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An Example of Legacy Code Broken by SharePoint 2013’s Minimal Download Strategy

  • July 25, 2014
  • by David Lohnes
  • Gotchas, SharePoint 2013, Under the Hood,
  • Leave a comment

Several months ago we ran into an odd issue while testing the 2013 version of a suite of third-party web parts which we frequently incorporate into our solutions. The gist of the issue (as I put it in the bug report to the developer) was, “Many buttons throughout the site do not work.”

Digging into the page elements, all of the buttons looked to be implemented correctly: the links were all correct and in place, they all worked if navigated to directly, and the JavaScript looked right. My first thought was it might be a browser issue related to IE11’s well-known incompatibility with SharePoint 2013. But fiddling with compatibility settings didn’t fix the issue, and all other browsers were equally afflicted. So I decided to wait for the developer to get back to me. They would need to fix the issue anyways.

Three days later I got their feedback:  

I was directed to line 100 in one of their JS files in the 15 hive and told to wrap the function call


as follows

EnsureScript("inplview", typeof InitAllClvps, function() {SP.UI.ModalDialog.showModalDialog(options); });

This was the information I needed.

EnsureScript() is a JavaScript function defined in the SharePoint core JS (you can find it in 15TEMPLATELAYOUTSINIT.debug.js) that checks to see if the JavaScript that defines the function being called (in this case SP’s showModalDialog function) has been loaded by the browser, and if it hasn’t, it gets it from the server.

The reason the buttons weren’t working was because each of them was trying to open a modal dialog (the pop-up windows SP often uses), and the JavaScript defining how to make a modal dialog hadn’t been sent to the browser yet. The EnsureScript() wrapper was a workaround from the developer designed to fix that problem.
The EnsureScript() wrapper didn’t work (because the INIT.debug.js file hadn’t been sent to the browser either), but I was able to create my own wrapper using SP’s Script on Demand (which is probably a better way to do this than EnsureScript() anyways.)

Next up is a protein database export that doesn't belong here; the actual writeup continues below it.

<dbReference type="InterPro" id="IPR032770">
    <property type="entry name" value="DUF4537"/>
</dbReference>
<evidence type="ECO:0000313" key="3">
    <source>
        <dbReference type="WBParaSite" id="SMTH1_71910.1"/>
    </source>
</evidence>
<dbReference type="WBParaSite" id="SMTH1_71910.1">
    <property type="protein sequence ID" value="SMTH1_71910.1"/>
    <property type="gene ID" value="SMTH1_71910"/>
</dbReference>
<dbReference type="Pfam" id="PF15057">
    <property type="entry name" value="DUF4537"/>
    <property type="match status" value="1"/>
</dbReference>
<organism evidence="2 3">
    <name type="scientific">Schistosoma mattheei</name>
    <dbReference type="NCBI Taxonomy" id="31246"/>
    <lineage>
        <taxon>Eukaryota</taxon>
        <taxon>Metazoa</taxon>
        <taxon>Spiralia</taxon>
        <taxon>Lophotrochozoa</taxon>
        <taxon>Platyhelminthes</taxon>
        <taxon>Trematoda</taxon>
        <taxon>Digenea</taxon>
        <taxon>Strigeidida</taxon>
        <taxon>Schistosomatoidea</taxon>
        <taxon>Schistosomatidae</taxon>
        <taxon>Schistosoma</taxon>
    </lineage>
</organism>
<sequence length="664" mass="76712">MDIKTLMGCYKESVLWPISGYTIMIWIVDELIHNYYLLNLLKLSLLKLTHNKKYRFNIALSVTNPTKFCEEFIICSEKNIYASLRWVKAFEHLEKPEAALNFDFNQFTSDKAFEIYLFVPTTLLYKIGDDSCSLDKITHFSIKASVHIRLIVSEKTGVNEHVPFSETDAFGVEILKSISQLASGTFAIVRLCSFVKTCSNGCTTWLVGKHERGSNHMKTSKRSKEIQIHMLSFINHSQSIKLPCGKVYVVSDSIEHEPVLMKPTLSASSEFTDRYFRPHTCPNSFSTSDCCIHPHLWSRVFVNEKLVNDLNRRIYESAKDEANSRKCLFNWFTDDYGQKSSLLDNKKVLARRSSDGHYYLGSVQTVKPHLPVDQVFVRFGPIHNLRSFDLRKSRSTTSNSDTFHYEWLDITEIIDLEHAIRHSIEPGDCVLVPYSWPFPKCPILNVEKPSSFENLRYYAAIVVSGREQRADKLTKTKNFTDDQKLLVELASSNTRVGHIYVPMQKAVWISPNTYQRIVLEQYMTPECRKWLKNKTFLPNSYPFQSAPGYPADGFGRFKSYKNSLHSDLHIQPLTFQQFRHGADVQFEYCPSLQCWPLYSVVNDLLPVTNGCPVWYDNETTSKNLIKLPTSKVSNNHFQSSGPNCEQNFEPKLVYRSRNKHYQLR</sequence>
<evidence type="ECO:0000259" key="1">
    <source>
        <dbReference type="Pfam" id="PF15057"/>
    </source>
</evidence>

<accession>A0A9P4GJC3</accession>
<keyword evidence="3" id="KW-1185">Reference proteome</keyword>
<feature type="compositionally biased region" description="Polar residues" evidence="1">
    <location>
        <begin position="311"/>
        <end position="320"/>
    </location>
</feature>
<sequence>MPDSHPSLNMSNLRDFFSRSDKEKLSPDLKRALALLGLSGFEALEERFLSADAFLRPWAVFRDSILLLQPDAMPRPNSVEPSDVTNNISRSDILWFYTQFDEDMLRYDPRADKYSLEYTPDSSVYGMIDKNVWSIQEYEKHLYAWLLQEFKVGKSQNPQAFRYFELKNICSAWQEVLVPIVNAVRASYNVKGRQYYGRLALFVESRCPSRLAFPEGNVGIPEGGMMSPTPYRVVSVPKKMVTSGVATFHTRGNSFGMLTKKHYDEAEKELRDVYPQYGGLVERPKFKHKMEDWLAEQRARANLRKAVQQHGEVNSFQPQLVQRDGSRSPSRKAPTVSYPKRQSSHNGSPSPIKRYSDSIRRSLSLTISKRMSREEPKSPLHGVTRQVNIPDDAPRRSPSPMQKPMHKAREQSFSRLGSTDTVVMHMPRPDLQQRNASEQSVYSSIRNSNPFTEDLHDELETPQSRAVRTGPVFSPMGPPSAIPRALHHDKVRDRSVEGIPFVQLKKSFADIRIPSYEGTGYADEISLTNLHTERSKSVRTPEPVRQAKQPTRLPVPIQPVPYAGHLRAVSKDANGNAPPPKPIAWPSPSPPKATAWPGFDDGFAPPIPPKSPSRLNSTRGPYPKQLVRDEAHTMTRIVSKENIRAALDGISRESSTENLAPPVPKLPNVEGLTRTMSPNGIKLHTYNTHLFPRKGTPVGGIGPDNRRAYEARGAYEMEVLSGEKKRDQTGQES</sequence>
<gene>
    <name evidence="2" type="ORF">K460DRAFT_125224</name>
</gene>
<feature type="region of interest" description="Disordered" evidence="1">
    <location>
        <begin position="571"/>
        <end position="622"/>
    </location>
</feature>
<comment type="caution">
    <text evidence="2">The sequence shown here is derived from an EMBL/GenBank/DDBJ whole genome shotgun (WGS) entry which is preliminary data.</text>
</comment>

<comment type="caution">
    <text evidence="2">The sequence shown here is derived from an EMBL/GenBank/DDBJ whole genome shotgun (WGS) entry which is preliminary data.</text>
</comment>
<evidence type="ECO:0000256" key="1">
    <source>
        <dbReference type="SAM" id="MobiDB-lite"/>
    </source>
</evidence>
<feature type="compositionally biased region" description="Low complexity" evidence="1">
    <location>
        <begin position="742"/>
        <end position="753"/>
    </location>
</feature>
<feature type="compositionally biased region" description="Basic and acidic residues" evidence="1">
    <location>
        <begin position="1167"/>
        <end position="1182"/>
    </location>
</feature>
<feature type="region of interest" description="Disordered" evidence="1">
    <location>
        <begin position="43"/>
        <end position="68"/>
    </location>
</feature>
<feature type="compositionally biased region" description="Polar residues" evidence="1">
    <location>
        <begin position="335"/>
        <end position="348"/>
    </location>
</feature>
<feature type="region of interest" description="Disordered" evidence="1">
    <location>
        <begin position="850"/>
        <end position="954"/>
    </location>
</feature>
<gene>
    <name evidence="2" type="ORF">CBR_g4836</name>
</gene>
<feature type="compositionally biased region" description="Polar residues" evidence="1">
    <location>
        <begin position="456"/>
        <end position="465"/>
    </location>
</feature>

SP.SOD.execute('sp.ui.dialog.js', 'SP.UI.ModalDialog.showModalDialog', options);

Once this wrapper was in place, all the buttons started working properly.

So Why Did This Happen?

SharePoint 2013 introduced a new feature called the Minimal Download Strategy that is designed to optimize performance by not sending information to the browser unless it’s really necessary. So in this case, instead of unnecessarily preloading bunches of JavaScript that may not be used, SharePoint was trying to load only the JavaScript that would be necessary.

However, since the web part code was written before the Minimal Download Strategy existed, it did not communicate properly which JavaScript files would be needed. The SP.SOD wrapper is one way to do that. There are others. The bottom line is the code worked in the past because all the JavaScript was loaded automatically.

So why didn’t the developers find the issue before it got to me?

Well, the SP2013 MDS is implemented as a Site Feature and can be turned on or off at will in the Site Settings.

SP2013 MDS



Some site templates (like Publishing) include it automatically. Some don’t. The web parts I was using are usually deployed to the root of a site collection as a custom site template created by the vendor. I had deployed them to a subsite under an existing Publishing site collection and adjusted the template. In the process, the MDS feature was Activated, and the issue was discovered.

The immediate lesson I took was to be more careful about how I modified the vendor’s template, but this is also an interesting example of how the new MDS (which is nice) can break legacy code that wasn’t written with its limitations in mind.


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